Methodology used to test anti-virus products in study is not true to life , claims Trend Micro's Rik Ferguson.
Imperva has been forced to defend the findings of one of its recent security reports, following accusations the methodology used to create it was flawed.
The security vendor released its “Assessing the Effectiveness of Anti-virus Solutions” report last week, which pitted 80 previously non-catalogued viruses against more than 40 anti-virus products.
In the report, the company claimed that less than five per cent of these products were able to detect new viruses and that some took up to a month or more to update their signatures.
In the run up to the report’s release, Tal Be’ery, web research team leader at Imperva, told IT Pro the findings were not designed to put people off adopting anti-virus.
They were not exposing the products to threats in the way they would be in the wild.
“[The research shows] malware has windows of opportunities and it shows there are a few weeks before it gets detected by the anti-virus products,” he said.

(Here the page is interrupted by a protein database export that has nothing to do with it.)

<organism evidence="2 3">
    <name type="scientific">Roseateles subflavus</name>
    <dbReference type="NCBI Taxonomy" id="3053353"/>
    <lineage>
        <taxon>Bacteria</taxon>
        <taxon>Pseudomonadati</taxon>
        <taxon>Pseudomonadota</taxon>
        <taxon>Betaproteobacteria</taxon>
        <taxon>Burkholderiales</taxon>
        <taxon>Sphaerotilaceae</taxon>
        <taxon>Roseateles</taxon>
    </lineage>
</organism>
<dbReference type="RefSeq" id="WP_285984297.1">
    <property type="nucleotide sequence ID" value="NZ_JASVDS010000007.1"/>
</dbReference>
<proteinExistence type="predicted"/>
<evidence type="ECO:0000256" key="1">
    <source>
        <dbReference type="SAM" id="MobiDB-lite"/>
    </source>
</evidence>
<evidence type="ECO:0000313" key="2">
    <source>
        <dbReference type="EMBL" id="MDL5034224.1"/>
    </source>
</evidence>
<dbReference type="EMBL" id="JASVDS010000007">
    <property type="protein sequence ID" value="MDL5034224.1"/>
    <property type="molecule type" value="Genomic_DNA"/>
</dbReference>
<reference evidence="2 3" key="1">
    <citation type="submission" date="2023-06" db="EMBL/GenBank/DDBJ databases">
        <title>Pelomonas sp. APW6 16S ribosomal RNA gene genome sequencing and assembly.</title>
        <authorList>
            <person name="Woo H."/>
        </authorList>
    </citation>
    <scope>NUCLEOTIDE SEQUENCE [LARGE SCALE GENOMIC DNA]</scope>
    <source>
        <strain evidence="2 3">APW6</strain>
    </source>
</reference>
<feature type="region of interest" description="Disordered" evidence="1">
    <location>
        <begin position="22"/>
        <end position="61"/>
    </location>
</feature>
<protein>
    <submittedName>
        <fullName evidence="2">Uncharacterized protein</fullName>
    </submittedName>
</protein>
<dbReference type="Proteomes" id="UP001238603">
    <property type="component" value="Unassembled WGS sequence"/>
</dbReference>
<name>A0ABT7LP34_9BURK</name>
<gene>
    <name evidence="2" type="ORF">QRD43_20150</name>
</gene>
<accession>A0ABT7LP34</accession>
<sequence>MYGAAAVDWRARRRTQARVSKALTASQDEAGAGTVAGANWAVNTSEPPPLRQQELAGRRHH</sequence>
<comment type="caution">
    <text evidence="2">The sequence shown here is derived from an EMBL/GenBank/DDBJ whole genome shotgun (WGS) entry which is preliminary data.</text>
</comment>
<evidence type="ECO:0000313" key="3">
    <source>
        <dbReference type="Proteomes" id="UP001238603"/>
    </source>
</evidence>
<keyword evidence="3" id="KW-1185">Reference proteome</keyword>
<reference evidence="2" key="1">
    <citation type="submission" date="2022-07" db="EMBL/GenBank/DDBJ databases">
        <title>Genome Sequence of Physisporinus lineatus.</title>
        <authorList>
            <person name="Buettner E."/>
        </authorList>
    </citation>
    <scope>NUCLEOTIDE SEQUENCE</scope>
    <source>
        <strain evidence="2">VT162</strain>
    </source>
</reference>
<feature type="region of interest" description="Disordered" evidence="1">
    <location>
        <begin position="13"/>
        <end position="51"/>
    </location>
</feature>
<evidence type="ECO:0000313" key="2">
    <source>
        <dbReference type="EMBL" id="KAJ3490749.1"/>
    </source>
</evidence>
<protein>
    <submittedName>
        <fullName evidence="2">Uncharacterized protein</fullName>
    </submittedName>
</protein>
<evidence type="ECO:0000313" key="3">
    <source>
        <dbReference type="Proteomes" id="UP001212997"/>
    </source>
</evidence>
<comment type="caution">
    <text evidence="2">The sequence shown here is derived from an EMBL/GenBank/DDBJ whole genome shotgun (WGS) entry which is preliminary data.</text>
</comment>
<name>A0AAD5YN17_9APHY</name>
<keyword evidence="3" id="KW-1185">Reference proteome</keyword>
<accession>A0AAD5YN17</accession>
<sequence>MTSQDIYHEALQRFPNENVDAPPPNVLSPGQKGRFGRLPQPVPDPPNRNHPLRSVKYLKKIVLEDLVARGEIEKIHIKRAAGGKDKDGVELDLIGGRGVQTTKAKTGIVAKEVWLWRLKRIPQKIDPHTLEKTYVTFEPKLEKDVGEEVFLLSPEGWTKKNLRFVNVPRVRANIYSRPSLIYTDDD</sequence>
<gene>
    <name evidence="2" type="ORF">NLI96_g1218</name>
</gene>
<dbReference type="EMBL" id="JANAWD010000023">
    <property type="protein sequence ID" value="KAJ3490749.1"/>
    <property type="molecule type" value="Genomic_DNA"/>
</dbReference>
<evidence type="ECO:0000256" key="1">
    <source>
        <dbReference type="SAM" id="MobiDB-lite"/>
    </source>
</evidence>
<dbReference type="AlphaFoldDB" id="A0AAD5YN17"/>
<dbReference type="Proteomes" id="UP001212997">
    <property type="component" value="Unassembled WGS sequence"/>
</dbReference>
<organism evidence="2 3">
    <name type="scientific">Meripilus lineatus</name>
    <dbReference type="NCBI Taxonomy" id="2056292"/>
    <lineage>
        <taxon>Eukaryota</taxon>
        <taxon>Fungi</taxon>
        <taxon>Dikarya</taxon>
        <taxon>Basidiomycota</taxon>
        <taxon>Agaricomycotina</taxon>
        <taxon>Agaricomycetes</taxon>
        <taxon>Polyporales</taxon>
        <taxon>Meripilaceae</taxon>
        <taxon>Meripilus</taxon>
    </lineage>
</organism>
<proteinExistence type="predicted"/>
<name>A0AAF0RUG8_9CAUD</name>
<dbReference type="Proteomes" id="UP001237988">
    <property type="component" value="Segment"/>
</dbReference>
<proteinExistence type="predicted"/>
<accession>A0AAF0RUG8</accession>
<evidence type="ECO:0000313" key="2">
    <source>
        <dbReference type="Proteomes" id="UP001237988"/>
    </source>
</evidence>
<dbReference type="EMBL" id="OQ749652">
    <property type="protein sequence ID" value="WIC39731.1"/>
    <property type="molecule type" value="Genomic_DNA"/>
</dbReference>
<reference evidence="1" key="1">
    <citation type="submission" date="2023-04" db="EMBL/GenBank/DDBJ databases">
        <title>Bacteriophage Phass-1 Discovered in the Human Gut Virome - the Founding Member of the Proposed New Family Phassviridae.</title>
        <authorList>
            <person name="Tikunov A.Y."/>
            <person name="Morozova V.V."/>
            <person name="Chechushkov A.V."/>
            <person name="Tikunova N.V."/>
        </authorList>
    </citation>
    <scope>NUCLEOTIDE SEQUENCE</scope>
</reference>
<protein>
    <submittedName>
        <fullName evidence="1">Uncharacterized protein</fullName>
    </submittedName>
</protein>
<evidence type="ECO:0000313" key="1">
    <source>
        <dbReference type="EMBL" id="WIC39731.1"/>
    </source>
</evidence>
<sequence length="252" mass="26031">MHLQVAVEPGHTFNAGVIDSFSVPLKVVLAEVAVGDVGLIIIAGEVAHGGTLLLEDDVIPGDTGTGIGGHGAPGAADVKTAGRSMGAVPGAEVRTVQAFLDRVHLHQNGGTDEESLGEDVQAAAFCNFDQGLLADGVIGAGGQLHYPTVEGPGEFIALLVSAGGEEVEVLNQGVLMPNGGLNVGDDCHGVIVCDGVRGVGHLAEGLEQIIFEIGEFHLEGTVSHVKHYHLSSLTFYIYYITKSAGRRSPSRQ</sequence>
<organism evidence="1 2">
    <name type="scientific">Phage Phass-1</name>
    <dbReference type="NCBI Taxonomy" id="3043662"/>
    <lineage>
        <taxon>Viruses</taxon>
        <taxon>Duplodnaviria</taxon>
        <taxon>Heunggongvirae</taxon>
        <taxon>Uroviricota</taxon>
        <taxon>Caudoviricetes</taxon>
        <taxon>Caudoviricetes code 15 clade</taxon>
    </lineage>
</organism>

“[Even so] you should definitely have anti-virus to protect against most malwares and [because] after a time it recognises and can protect against them.”
The company used the website, VirusTotal, to analyse the samples before each one was tested by the anti-virus products.
This resulted in the creation of a report, which revealed whether or not the sample was picked up by the anti-virus product.
However, the study’s findings have been criticised by one security expert for not exposing the products to viruses in the same way they would be "in the wild".
Speaking to IT Pro Rik Ferguson, director of security research and communications at rival security vendor Trend Micro, described the study as flawed.
“Simply scanning a collection of files, no matter how large or how well sourced misses the point of security software entirely,” he said.
“They were not exposing the products to threats in the way they would be in the wild.”
For instance, where was the email with the malware attached, he asked, or - if the threat was URL-based – where was the analysis of its content?
“To decide whether or not a threat would be blocked, it must be processed in a test in the same way it would be delivered to the victim,” he added
In a follow-up statement to IT Pro, Be’ery defended the research, claiming the evolving nature of security threats mean Ferguson’s recommendations may not work for every testing scenario.
“[The recommendations] address an old threat model in which the attacker would try to infect many possible targets with a single campaign,” he said.
“When the old threat model is considered...and all the defences are tested, the same conclusion holds: while anti-virus is effective in fighting widespread malware, for new [threats], there is a good chance it will evade the anti-virus solutions.”